New River Medical Center board members have certified the final 2013 hospital district levy at $300,000, $1.2 million less than the initial levy.
The board conducted a special morning meeting Dec. 27 to certify the levy. According to Joni Pawelk, New River Medical Center’s director of marketing, the tax will be levied this year to cover New River Medical Center’s bond covenants for fiscal year 2012. New River Medical Center’s fiscal year runs Oct. 1 through Sept. 30. Budgeting begins in late April. The budget is typically reviewed by the finance committee and board in July and August and approved in September.
Nancy Friesen, New River Medical Center’s chief financial officer, said Wednesday the district’s audited net loss for fiscal year 2012 totaled $1.55 million. That total was reconfirmed by EideBailly, New River Medical Center’s approved financial auditor and regional certified public accounting and business advisory firm.
Friesen presented two tax levy final certification options for board approval Dec. 27. The first option was certifying the levy at $300,000, an amount lower than the five-year plan approved by the board of directors. According to Friesen, this option would allow New River some flexibility with a margin if not all taxes owed the district are paid in a timely manner. The second option was certifying the levy at $400,000. This amount was in line with a planned amount and would follow the tax levy reduction plan that was initially established by the board of directors. Friesen also addressed debt service coverage numbers linked to each option.
“I’ve listed the amount of the annual debt service as $2.36 million,” she said, referring to a background memo. “You take our yearly loss, add back depreciation and interest expense, and gives you the amount available for debt service coverage. I listed the amounts that would be needed to meet a 1.25 and 1.30 bond covenant. To cover the higher percentage, Friesen said the district would need to levy $303,000. She and CEO Marshall Smith recommended a $300,000 levy.
Cost containment efforts over the past year and lower discounts resulted in a significant reduction in the district’s operating loss. This reduction allowed New River Medical Center’s Board of Directors to certify the 2013 tax levy at $300,000; the levy is required to comply with bond requirements for long-term debt.
During discussion, Rob VanDenBerg, board member representing Otsego, asked Friesen why the district didn’t have a consultant make recommendations regarding the debt.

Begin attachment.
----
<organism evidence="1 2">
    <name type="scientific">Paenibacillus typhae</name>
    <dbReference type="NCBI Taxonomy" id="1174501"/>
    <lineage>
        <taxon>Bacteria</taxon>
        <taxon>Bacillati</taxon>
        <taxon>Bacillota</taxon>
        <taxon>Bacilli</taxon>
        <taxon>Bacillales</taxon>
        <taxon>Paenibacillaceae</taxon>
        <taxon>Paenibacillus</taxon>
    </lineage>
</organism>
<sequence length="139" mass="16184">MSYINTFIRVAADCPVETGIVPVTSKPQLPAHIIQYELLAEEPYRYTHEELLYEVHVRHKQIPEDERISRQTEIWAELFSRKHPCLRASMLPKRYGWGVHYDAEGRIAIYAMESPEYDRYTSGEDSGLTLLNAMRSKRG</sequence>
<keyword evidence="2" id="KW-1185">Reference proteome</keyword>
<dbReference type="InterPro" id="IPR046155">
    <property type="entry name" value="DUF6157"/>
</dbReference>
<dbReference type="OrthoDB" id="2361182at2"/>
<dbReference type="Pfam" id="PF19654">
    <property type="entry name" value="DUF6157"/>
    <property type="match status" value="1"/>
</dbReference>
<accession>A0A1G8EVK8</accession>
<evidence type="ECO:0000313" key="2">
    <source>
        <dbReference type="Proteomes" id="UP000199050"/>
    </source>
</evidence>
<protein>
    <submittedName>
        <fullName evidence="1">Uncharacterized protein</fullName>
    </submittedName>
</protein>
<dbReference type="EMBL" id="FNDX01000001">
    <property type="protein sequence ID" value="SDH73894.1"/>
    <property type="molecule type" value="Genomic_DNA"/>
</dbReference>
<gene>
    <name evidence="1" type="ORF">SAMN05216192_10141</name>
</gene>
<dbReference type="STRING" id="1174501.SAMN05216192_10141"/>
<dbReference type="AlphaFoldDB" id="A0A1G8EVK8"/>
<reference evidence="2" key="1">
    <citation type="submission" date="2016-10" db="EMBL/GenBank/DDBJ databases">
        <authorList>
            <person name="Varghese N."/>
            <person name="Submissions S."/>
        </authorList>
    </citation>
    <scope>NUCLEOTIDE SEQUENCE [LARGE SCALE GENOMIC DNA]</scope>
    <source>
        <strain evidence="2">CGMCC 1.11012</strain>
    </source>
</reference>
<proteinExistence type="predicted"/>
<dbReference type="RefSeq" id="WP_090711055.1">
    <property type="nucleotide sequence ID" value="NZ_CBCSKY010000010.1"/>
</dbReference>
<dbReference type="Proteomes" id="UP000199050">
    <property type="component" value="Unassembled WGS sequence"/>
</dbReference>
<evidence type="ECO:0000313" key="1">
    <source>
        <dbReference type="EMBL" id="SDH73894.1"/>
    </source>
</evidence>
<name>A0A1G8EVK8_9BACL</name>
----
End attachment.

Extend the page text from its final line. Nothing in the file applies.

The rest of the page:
Friesen replied a consultant would not have lowered the debt. The purpose of a consultant coming in, Friesen said, would be to see if New River should increase its charges and determine if the district was running efficiently. Smith told the board that hospital administrators did consult bondholders.
“There would have been no additional operational issues identified by a consultant, and it would have cost us more money, depleting the financial resources that we already have,” Smith said. Friesen added the decision not to seek a consultant was made by the district’s finance committee and board last summer.
“We did several meetings with the bond company,” said Ervin Danielowski, hospital board chairman. “Hiring a consultant would have been paying somebody to tell us the obvious while adding to the debt.” VanDenBerg replied: It’s not as simple as that. They would have made recommendations where to make cuts.”
Richard Helms, representing Big Lake Township asked Friesen several questions about affiliation partner CentraCare’s promise to cover New River’s debt.
Paul Harris, vice president and general council, CentraCare Health System and Eric Lohn, CFO with CentraCare Health System Regional Health Services, attended the Dec. 27 levy meeting. “CentraCare said when they were here a couple of weeks ago we would never have to levy again,” Helms said. “If we don’t meet the 1.25 [needed to meet the bond covenant] next year, how can they give us money to make up that gap?” Friesen said that issue would have to be discussed during the affiliation due diligence progress. “What we are doing today is levying for fiscal year 2012,” Friesen said. “We will be working with CentraCare to determine how that process will happen during 2013.” Danielowski said he was confident New River and CentraCare could address that issue. “I’m confident with Option 1,” Danielowski added. “It’s actually $100,000 less than we had set up. The best option is nothing, but this is the next best thing.” Board members unanimously certified the levy at $300,000. Residents should see a reduction in their 2013 district taxes compared to 2012, Pawelk said.
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